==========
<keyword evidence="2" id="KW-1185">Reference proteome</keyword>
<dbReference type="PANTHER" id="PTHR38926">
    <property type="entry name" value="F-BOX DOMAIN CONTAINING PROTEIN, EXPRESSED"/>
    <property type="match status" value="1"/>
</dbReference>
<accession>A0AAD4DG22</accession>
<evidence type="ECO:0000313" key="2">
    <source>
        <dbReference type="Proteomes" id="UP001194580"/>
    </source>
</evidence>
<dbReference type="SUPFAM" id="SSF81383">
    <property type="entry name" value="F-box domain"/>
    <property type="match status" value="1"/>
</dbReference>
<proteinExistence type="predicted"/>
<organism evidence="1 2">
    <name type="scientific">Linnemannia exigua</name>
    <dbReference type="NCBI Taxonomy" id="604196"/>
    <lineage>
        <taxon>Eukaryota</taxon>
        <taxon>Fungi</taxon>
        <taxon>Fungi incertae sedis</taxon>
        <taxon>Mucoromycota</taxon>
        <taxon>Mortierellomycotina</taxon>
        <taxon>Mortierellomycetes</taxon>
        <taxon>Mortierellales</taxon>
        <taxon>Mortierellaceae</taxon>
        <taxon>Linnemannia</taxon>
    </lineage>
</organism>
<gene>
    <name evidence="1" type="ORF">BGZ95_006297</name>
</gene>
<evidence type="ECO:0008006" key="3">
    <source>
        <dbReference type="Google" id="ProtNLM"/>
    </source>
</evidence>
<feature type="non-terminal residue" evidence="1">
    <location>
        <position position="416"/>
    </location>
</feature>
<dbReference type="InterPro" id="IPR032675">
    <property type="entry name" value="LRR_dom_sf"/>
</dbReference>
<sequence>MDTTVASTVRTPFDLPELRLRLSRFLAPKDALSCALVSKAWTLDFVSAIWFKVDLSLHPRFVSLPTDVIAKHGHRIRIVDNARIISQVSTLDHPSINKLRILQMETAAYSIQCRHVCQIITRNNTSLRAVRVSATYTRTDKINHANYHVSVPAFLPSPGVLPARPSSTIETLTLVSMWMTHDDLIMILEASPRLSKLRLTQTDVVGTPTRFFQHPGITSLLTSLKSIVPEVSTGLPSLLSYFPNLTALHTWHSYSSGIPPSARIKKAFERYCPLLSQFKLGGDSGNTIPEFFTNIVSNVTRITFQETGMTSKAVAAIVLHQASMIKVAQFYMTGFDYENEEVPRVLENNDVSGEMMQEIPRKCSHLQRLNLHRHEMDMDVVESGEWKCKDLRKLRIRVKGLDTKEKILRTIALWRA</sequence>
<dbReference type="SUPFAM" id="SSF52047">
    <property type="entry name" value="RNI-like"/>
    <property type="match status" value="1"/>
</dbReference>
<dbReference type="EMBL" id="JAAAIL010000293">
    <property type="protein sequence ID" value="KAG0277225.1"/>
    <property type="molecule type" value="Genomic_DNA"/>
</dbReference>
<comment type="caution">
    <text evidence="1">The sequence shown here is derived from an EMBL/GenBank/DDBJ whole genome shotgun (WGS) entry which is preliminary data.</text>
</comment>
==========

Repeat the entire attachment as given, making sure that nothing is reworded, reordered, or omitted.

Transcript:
<keyword evidence="2" id="KW-1185">Reference proteome</keyword>
<dbReference type="PANTHER" id="PTHR38926">
    <property type="entry name" value="F-BOX DOMAIN CONTAINING PROTEIN, EXPRESSED"/>
    <property type="match status" value="1"/>
</dbReference>
<accession>A0AAD4DG22</accession>
<evidence type="ECO:0000313" key="2">
    <source>
        <dbReference type="Proteomes" id="UP001194580"/>
    </source>
</evidence>
<dbReference type="SUPFAM" id="SSF81383">
    <property type="entry name" value="F-box domain"/>
    <property type="match status" value="1"/>
</dbReference>
<proteinExistence type="predicted"/>
<organism evidence="1 2">
    <name type="scientific">Linnemannia exigua</name>
    <dbReference type="NCBI Taxonomy" id="604196"/>
    <lineage>
        <taxon>Eukaryota</taxon>
        <taxon>Fungi</taxon>
        <taxon>Fungi incertae sedis</taxon>
        <taxon>Mucoromycota</taxon>
        <taxon>Mortierellomycotina</taxon>
        <taxon>Mortierellomycetes</taxon>
        <taxon>Mortierellales</taxon>
        <taxon>Mortierellaceae</taxon>
        <taxon>Linnemannia</taxon>
    </lineage>
</organism>
<gene>
    <name evidence="1" type="ORF">BGZ95_006297</name>
</gene>
<evidence type="ECO:0008006" key="3">
    <source>
        <dbReference type="Google" id="ProtNLM"/>
    </source>
</evidence>
<feature type="non-terminal residue" evidence="1">
    <location>
        <position position="416"/>
    </location>
</feature>
<dbReference type="InterPro" id="IPR032675">
    <property type="entry name" value="LRR_dom_sf"/>
</dbReference>
<sequence>MDTTVASTVRTPFDLPELRLRLSRFLAPKDALSCALVSKAWTLDFVSAIWFKVDLSLHPRFVSLPTDVIAKHGHRIRIVDNARIISQVSTLDHPSINKLRILQMETAAYSIQCRHVCQIITRNNTSLRAVRVSATYTRTDKINHANYHVSVPAFLPSPGVLPARPSSTIETLTLVSMWMTHDDLIMILEASPRLSKLRLTQTDVVGTPTRFFQHPGITSLLTSLKSIVPEVSTGLPSLLSYFPNLTALHTWHSYSSGIPPSARIKKAFERYCPLLSQFKLGGDSGNTIPEFFTNIVSNVTRITFQETGMTSKAVAAIVLHQASMIKVAQFYMTGFDYENEEVPRVLENNDVSGEMMQEIPRKCSHLQRLNLHRHEMDMDVVESGEWKCKDLRKLRIRVKGLDTKEKILRTIALWRA</sequence>
<dbReference type="SUPFAM" id="SSF52047">
    <property type="entry name" value="RNI-like"/>
    <property type="match status" value="1"/>
</dbReference>
<dbReference type="EMBL" id="JAAAIL010000293">
    <property type="protein sequence ID" value="KAG0277225.1"/>
    <property type="molecule type" value="Genomic_DNA"/>
</dbReference>
<comment type="caution">
    <text evidence="1">The sequence shown here is derived from an EMBL/GenBank/DDBJ whole genome shotgun (WGS) entry which is preliminary data.</text>
</comment>